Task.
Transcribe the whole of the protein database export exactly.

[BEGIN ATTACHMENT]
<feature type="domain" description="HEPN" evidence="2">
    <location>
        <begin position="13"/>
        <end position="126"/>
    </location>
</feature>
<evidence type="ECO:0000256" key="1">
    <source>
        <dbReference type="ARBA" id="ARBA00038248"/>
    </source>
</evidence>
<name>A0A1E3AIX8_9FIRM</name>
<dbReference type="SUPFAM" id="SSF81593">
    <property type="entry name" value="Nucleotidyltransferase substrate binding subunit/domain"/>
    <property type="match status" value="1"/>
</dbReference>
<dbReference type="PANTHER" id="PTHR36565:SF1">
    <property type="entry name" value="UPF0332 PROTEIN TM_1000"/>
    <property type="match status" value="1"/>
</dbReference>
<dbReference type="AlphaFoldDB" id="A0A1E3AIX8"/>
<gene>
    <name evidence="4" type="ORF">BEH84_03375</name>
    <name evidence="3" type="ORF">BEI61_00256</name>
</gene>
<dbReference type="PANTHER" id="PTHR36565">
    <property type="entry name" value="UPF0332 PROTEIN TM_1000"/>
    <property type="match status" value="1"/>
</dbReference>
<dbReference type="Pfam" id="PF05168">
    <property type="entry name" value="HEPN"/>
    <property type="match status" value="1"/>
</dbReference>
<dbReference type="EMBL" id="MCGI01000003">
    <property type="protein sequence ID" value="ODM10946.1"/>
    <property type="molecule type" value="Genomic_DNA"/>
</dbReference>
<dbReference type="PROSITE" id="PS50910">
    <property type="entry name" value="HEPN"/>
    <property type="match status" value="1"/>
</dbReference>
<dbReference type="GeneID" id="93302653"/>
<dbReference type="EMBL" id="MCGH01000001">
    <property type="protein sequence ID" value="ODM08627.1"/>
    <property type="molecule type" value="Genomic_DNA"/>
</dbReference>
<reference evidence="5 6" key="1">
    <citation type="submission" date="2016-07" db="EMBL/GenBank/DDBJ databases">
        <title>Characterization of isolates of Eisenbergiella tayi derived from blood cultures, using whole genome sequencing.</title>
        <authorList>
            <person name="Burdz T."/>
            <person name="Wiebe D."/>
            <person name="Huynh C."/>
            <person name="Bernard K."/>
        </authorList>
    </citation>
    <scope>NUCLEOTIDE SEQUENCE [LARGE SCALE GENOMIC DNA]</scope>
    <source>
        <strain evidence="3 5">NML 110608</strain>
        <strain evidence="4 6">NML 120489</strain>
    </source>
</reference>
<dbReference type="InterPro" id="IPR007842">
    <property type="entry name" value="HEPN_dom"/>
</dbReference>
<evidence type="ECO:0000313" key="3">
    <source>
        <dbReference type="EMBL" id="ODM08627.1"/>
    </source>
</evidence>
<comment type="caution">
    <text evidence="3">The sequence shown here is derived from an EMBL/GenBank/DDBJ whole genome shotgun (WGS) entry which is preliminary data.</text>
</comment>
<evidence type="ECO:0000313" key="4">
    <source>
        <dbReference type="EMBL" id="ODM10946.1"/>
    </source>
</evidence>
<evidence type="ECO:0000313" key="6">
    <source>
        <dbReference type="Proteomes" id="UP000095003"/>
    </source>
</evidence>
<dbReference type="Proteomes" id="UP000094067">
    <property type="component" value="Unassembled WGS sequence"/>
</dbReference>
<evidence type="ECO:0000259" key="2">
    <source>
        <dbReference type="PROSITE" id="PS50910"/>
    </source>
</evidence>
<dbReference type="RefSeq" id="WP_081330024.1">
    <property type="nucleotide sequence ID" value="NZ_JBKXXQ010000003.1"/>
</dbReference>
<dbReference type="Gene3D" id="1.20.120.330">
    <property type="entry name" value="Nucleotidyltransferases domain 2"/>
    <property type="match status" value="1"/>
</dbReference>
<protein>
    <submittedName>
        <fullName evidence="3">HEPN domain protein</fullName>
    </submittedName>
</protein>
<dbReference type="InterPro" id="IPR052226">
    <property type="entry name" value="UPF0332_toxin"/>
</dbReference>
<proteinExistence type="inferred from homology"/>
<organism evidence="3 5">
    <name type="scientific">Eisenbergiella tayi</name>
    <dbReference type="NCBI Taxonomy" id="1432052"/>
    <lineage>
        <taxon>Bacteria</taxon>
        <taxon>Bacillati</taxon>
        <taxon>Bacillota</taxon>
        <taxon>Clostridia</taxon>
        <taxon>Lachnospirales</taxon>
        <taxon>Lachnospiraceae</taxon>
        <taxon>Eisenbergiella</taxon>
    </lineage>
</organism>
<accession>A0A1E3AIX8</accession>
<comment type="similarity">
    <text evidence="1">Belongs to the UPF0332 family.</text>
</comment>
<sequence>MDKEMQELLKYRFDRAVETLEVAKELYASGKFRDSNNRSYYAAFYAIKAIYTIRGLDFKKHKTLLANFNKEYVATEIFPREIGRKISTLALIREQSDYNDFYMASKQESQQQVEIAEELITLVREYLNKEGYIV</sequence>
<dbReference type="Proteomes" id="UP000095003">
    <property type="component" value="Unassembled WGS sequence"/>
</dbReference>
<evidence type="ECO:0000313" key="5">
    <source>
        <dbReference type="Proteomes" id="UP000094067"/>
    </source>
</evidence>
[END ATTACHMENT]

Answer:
<feature type="domain" description="HEPN" evidence="2">
    <location>
        <begin position="13"/>
        <end position="126"/>
    </location>
</feature>
<evidence type="ECO:0000256" key="1">
    <source>
        <dbReference type="ARBA" id="ARBA00038248"/>
    </source>
</evidence>
<name>A0A1E3AIX8_9FIRM</name>
<dbReference type="SUPFAM" id="SSF81593">
    <property type="entry name" value="Nucleotidyltransferase substrate binding subunit/domain"/>
    <property type="match status" value="1"/>
</dbReference>
<dbReference type="PANTHER" id="PTHR36565:SF1">
    <property type="entry name" value="UPF0332 PROTEIN TM_1000"/>
    <property type="match status" value="1"/>
</dbReference>
<dbReference type="AlphaFoldDB" id="A0A1E3AIX8"/>
<gene>
    <name evidence="4" type="ORF">BEH84_03375</name>
    <name evidence="3" type="ORF">BEI61_00256</name>
</gene>
<dbReference type="PANTHER" id="PTHR36565">
    <property type="entry name" value="UPF0332 PROTEIN TM_1000"/>
    <property type="match status" value="1"/>
</dbReference>
<dbReference type="Pfam" id="PF05168">
    <property type="entry name" value="HEPN"/>
    <property type="match status" value="1"/>
</dbReference>
<dbReference type="EMBL" id="MCGI01000003">
    <property type="protein sequence ID" value="ODM10946.1"/>
    <property type="molecule type" value="Genomic_DNA"/>
</dbReference>
<dbReference type="PROSITE" id="PS50910">
    <property type="entry name" value="HEPN"/>
    <property type="match status" value="1"/>
</dbReference>
<dbReference type="GeneID" id="93302653"/>
<dbReference type="EMBL" id="MCGH01000001">
    <property type="protein sequence ID" value="ODM08627.1"/>
    <property type="molecule type" value="Genomic_DNA"/>
</dbReference>
<reference evidence="5 6" key="1">
    <citation type="submission" date="2016-07" db="EMBL/GenBank/DDBJ databases">
        <title>Characterization of isolates of Eisenbergiella tayi derived from blood cultures, using whole genome sequencing.</title>
        <authorList>
            <person name="Burdz T."/>
            <person name="Wiebe D."/>
            <person name="Huynh C."/>
            <person name="Bernard K."/>
        </authorList>
    </citation>
    <scope>NUCLEOTIDE SEQUENCE [LARGE SCALE GENOMIC DNA]</scope>
    <source>
        <strain evidence="3 5">NML 110608</strain>
        <strain evidence="4 6">NML 120489</strain>
    </source>
</reference>
<dbReference type="InterPro" id="IPR007842">
    <property type="entry name" value="HEPN_dom"/>
</dbReference>
<evidence type="ECO:0000313" key="3">
    <source>
        <dbReference type="EMBL" id="ODM08627.1"/>
    </source>
</evidence>
<comment type="caution">
    <text evidence="3">The sequence shown here is derived from an EMBL/GenBank/DDBJ whole genome shotgun (WGS) entry which is preliminary data.</text>
</comment>
<evidence type="ECO:0000313" key="4">
    <source>
        <dbReference type="EMBL" id="ODM10946.1"/>
    </source>
</evidence>
<evidence type="ECO:0000313" key="6">
    <source>
        <dbReference type="Proteomes" id="UP000095003"/>
    </source>
</evidence>
<dbReference type="Proteomes" id="UP000094067">
    <property type="component" value="Unassembled WGS sequence"/>
</dbReference>
<evidence type="ECO:0000259" key="2">
    <source>
        <dbReference type="PROSITE" id="PS50910"/>
    </source>
</evidence>
<dbReference type="RefSeq" id="WP_081330024.1">
    <property type="nucleotide sequence ID" value="NZ_JBKXXQ010000003.1"/>
</dbReference>
<dbReference type="Gene3D" id="1.20.120.330">
    <property type="entry name" value="Nucleotidyltransferases domain 2"/>
    <property type="match status" value="1"/>
</dbReference>
<protein>
    <submittedName>
        <fullName evidence="3">HEPN domain protein</fullName>
    </submittedName>
</protein>
<dbReference type="InterPro" id="IPR052226">
    <property type="entry name" value="UPF0332_toxin"/>
</dbReference>
<proteinExistence type="inferred from homology"/>
<organism evidence="3 5">
    <name type="scientific">Eisenbergiella tayi</name>
    <dbReference type="NCBI Taxonomy" id="1432052"/>
    <lineage>
        <taxon>Bacteria</taxon>
        <taxon>Bacillati</taxon>
        <taxon>Bacillota</taxon>
        <taxon>Clostridia</taxon>
        <taxon>Lachnospirales</taxon>
        <taxon>Lachnospiraceae</taxon>
        <taxon>Eisenbergiella</taxon>
    </lineage>
</organism>
<accession>A0A1E3AIX8</accession>
<comment type="similarity">
    <text evidence="1">Belongs to the UPF0332 family.</text>
</comment>
<sequence>MDKEMQELLKYRFDRAVETLEVAKELYASGKFRDSNNRSYYAAFYAIKAIYTIRGLDFKKHKTLLANFNKEYVATEIFPREIGRKISTLALIREQSDYNDFYMASKQESQQQVEIAEELITLVREYLNKEGYIV</sequence>
<dbReference type="Proteomes" id="UP000095003">
    <property type="component" value="Unassembled WGS sequence"/>
</dbReference>
<evidence type="ECO:0000313" key="5">
    <source>
        <dbReference type="Proteomes" id="UP000094067"/>
    </source>
</evidence>